Some records remind you of a particular time in your life, some elicit feelings long thought lost, and still others bring to mind people or places that have had a major impact on you. Everyone has records that they hold dear to their hearts -- but the really special albums are the ones that encapsulate every facet of human existence, holding you captive as you relive experiences that have made you the person you are today. In a world gutted with five-inch plastic discs, it takes a special kind of record to not only keep you interested for its duration, but to make you feel anything but fleeting joy. The Violet Hour
is such a record.
London-based trio The Clientele sound as though they've spent many an afternoon perched in the lap of Nick Drake, listening intently as he plucked his guitar and cooed mellifluously about the wonders of the universe. It's fitting, then, that Drake's own Bryter Layter serves as the band's talisman (along side Simon & Garfunkel's Wednesday Morning, 3 AM); such a hazy blend of folkish melodies and near-psychedelic aura is rarely as deeply emotional as it is here. The reason for this, perhaps, is that the Clientele play as though they have absolutely nothing to lose, which is in some ways true -- but that roguish spirit helps The Violet Hour attain such dizzying heights of blithe grandiloquence.
It's a record that plays differently depending on the hour; it's a hazy Sunday morning comedown record, a swooning midday affair suited for tea, and a lantern-burning midnight dirge that's as sweet as the most delicate lullaby you've ever heard. It's also an album that changes according to volume; spun at low tilt, "Porcelain" is a delicate torch song, but turned up it's a sleepy-eyed dirge of washed-out guitars and spectral vocal effects. Similarly, "Everyone's Gone" is a crystalline pop song of loss and longing at low volume, but piped up, it's transformed into a rainbow-tinted psychedelic love fest replete with backwards-loping guitars and a willowy bass figure. Each song is an emotional roller-coaster that never really gets going very fast, but assures that it's never going to pass you by, or perhaps more importantly, run you over.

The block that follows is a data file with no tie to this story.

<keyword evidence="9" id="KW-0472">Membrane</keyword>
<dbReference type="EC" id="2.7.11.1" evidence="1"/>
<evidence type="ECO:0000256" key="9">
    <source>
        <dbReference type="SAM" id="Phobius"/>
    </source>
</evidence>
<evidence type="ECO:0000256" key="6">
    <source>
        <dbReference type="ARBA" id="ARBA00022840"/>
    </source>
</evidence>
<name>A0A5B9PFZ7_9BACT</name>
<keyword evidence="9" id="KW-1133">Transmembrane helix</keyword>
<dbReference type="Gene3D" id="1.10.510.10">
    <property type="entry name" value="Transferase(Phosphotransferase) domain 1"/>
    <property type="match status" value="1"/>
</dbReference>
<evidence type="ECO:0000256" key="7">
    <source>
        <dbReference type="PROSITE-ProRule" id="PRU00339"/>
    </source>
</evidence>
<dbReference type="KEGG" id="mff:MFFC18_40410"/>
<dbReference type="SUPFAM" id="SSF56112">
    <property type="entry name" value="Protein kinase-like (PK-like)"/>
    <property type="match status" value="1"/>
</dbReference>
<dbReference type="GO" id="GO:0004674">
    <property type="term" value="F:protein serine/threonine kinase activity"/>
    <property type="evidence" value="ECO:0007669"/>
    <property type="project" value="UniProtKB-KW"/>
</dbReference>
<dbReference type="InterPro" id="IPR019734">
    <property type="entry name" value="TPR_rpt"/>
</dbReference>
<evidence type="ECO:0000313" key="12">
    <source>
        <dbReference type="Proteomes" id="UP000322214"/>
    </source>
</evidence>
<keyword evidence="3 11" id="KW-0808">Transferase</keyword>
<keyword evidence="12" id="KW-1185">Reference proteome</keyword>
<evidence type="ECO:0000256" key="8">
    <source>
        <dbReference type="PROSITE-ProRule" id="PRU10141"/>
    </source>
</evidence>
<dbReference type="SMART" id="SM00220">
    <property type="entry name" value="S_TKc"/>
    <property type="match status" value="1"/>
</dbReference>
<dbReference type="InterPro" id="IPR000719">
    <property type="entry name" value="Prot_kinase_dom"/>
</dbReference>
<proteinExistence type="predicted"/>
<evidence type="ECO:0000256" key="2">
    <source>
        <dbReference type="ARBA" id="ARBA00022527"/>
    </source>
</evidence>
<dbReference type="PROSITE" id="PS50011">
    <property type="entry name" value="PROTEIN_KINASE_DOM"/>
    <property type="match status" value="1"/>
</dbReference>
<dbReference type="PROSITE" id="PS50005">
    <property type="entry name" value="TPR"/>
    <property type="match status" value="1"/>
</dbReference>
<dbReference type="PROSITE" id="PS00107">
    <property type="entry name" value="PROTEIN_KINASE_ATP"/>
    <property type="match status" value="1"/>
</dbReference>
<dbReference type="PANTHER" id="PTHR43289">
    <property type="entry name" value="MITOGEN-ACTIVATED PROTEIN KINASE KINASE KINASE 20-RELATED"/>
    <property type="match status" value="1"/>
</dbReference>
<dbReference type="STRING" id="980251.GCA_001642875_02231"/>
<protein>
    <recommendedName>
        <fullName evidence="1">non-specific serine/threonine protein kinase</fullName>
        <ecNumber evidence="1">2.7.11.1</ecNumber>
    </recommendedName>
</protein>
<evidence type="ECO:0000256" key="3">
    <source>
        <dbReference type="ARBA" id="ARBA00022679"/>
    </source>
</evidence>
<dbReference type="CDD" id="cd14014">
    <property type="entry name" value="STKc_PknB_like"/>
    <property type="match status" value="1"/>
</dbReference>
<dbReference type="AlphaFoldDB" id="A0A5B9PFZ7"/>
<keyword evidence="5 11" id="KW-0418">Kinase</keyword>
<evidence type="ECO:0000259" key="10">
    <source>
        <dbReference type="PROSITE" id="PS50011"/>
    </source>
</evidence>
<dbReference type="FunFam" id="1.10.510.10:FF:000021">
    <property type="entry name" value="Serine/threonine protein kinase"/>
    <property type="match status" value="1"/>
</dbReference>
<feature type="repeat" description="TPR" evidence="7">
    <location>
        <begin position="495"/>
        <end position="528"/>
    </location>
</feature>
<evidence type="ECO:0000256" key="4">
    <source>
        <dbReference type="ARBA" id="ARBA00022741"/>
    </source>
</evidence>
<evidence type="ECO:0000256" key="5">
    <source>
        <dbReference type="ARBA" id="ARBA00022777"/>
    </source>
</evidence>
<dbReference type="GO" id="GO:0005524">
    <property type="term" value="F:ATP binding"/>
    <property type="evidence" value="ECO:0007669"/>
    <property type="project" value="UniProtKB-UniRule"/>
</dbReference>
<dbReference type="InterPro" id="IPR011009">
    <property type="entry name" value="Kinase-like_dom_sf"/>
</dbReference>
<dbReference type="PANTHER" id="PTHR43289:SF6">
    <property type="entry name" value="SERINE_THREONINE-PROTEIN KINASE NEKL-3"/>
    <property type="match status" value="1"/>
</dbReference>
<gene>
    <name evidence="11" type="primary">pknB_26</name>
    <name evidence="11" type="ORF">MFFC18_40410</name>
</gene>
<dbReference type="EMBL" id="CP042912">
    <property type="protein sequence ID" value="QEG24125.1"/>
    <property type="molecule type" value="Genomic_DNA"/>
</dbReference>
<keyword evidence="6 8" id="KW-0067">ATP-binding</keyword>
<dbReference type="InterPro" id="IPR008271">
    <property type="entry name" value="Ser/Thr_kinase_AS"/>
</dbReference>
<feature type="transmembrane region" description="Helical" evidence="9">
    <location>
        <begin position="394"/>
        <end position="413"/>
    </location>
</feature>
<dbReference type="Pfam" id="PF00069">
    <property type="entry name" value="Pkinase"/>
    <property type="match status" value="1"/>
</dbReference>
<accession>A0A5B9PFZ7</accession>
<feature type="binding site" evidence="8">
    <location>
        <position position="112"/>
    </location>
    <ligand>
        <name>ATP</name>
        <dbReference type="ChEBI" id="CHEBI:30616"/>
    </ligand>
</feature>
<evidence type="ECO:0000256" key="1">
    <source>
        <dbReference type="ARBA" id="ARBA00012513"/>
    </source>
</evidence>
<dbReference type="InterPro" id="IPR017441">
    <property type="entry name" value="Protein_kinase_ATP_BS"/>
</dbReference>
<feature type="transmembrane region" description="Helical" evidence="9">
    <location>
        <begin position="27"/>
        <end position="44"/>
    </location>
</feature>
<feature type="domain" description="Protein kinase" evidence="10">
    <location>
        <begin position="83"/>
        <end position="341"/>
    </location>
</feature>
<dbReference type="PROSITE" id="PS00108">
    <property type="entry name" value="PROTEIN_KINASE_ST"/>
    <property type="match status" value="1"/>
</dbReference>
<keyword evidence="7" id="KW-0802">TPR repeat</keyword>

Those quick to chide the Clientele for indulging their whimsical '60s fixations are missing the point; a gorgeous album is a gorgeous album, whether it was recorded in '66, '96 or '06. Granted, "When You and I Were Young" and "House on Fire" indulge in loads of fey, early-seventies British folkisms (plucked glockenspiels, wispy vocals and earthy harmonies), but when you realize that they're simply reformulating the melodic hush of the Incredible String Band and Pentangle for the modern age, those gripes seem short-sighted. Would you rather hear Fred Durst ram more nü-metal tripe down your throat? We think not.
It's rare that a band can recreate such a broad measure of emotions with such a soft palette. Clientele pulls it off; they'll make you want to get lost in The Violet Hour's warm haze.